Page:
As you may have determined from my previous entries, the place I work has money and they like people to think highly of them. The school pumps a serious amount of money into classroom technology and wants people to know it. I will admit that in many cases it isn't necessary and sometimes can even get in the way. One such example is the SMART board in each classroom. They're kind of cool to play around with and let you add text to a computer screen, but in the way they're used, you could achieve the same thing with a computer projector and a whiteboard. They can be used for so much more but with the students I teach, you can't really do a lot more with them. I get the feeling that even with what I use it for, a lot of other teachers use it for less. I've heard complaints that it's in the way of the actual whiteboards and as a result, the whiteboards are pushed to the side where they're harder for students to see.
My feeling is the technology is there so I might as well learn how to use it and possibly think of ways in which it can really help my teaching. At the very least, I might as well learn how to use it so I can put it on a resume and impress some future employer. Sure, getting into my classroom a minimum of five minutes early to get everything set up is annoying, but once you get into a routine, it's no big deal.
Many people may then ask, why does the school bother? Part of the answer is, "Because they can." As most people are aware of by now, Dubai is in a financial crisis after a few ostentatious construction projects including palm tree shaped islands, an indoor 400 meter ski slope, and one on the drawing boards that's been put on hold: a rotating building in which each floor rotates independently. The same could be said for these projects: "Because they can." The U.A.E. can afford the best technology in the world and they're going to provide it, whether or not it's necessary. Then they'll tell everyone about it.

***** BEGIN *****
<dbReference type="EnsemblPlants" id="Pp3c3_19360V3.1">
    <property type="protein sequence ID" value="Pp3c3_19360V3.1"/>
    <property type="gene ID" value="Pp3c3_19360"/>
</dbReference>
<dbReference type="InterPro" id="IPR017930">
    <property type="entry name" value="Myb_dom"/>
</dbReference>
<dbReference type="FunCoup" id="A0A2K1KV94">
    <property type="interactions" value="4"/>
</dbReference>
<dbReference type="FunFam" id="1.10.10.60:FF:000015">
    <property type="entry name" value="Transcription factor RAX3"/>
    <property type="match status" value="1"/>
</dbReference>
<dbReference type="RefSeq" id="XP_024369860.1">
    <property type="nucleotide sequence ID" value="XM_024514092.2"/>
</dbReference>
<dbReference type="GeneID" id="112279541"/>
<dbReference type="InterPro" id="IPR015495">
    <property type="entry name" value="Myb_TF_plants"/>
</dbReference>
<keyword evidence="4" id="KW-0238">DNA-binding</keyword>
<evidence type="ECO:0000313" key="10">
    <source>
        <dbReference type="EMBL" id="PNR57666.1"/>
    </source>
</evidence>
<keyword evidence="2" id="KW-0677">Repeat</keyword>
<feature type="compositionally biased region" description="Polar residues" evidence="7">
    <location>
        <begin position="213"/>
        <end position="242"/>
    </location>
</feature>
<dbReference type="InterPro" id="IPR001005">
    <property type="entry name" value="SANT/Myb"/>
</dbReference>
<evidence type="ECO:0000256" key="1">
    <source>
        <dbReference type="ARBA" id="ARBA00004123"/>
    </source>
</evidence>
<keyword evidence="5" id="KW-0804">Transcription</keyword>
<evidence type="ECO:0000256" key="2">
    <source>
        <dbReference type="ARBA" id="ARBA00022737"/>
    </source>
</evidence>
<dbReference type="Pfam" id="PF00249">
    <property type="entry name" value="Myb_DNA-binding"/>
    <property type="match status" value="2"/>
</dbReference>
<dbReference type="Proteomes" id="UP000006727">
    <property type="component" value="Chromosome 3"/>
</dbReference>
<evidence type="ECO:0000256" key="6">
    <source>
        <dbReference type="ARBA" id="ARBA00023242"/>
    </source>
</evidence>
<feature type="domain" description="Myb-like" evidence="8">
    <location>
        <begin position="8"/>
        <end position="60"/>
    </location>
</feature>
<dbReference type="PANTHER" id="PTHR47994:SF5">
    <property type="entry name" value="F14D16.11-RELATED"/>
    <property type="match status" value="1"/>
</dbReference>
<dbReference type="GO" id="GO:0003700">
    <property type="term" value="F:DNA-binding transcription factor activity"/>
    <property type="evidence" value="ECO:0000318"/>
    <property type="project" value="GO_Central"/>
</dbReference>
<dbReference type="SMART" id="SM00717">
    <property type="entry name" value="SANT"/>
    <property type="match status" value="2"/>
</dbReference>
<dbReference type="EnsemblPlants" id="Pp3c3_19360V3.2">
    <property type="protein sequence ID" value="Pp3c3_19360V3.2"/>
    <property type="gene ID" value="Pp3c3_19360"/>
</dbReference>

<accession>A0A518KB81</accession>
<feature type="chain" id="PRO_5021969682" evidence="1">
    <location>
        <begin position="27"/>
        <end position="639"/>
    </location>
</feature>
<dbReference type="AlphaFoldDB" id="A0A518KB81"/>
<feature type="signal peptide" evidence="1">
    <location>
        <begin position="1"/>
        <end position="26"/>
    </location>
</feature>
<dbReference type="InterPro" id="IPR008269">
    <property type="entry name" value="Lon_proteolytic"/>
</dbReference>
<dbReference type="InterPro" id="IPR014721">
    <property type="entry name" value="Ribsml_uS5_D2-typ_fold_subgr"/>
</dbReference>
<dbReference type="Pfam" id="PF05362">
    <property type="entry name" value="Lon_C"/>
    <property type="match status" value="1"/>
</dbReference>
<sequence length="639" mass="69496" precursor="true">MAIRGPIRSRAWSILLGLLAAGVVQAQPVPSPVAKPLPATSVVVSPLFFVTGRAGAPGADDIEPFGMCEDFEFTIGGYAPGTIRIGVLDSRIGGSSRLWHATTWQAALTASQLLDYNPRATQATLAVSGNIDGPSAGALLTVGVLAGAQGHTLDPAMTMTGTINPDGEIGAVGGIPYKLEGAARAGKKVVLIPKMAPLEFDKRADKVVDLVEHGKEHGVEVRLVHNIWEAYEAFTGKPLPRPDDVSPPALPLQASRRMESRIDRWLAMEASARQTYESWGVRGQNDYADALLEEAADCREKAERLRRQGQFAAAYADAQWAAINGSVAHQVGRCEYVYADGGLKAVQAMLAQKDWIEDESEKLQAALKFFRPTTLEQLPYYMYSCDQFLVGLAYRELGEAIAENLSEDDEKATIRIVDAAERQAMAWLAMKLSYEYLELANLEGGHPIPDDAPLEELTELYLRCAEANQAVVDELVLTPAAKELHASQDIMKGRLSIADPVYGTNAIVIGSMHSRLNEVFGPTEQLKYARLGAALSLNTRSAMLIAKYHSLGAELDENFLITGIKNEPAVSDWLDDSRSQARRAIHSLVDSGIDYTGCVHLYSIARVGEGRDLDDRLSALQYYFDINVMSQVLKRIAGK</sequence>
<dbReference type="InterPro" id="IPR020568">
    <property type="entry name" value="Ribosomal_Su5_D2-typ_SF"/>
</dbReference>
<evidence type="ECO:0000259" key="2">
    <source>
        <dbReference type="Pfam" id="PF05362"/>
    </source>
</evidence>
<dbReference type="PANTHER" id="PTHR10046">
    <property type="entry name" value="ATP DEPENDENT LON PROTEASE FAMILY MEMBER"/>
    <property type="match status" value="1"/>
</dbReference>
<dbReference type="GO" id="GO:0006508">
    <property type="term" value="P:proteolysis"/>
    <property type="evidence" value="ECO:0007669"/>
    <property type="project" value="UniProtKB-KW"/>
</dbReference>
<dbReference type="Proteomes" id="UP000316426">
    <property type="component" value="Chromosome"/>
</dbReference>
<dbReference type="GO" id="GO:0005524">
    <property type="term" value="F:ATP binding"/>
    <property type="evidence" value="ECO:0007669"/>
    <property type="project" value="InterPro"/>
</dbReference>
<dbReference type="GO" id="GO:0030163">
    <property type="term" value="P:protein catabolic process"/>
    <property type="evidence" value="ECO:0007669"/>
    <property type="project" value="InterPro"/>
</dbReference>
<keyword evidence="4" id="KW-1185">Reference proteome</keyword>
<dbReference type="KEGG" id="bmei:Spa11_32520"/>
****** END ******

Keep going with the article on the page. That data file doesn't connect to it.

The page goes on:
Believe me, I have no problem with a school promoting itself and respect a school that recognizes the need to get their name out there. I'm not trying to make fun of how much this school promotes itself. I am just amazed by all the resources that they put into promoting themselves. Here is the advertisement that they put on BBC World last year and the announcement talking about the ad to the staff and students. Keep in mind that this is a school that is for nationals of the U.A.E. only, that is free for said nationals, and was advertised on a worldwide news network.
I got into a discussion with a co-worker of mine over who could they could have possibly been advertising to. My reaction was that they were obviously promoting it to teachers. The idea being, get the name out there so the next time a teacher considers looking for a job, the name may possibly remain in their mind and they'll think, "I saw an ad for that on BBC World. That must be a top tier school."
As if that wasn't enough, they have events like the Festival of Thinkers with all the Nobel laureates and whatnot. Also, I'm friends with one of the staff who has the duty of showing visitors around the place. This person listed a number of names of people that she has had to show around and told me that if I want to know who is walking around, look at one of the video notice boards around school which will say, "Abu Dhabi Men's College would like to welcome (name of person) to the school." A few weeks ago was former U.S. ambassador John Bolton. I've seen world leaders like the president of Ireland, as well as various celebrities and academics. Supposedly George W. Bush paid a visit. Pele and Kareem Abdul Jabbar have been through there. I've seen photos of various dignitaries from the past 20 years such as Margaret Thatcher wandering the halls of my illustrious institution along with a dozen others that I have no idea about but I'm sure are pretty important.
The natural question is, "Why would all those people go to Abu Dhabi Men's College for a tour?" It seems that when a foreign dignitary, businessperson, or celebrity comes to the capital of the U.A.E., Abu Dhabi, they are shown the Emirates palace, and perhaps the Grand Mosque. After that, there really isn't anywhere else to take them so they get a grand tour of our facilities such as the library which, if the truth be told, are quite impressive. All I can say is that they don't see the students I teach or the rooms I teach in.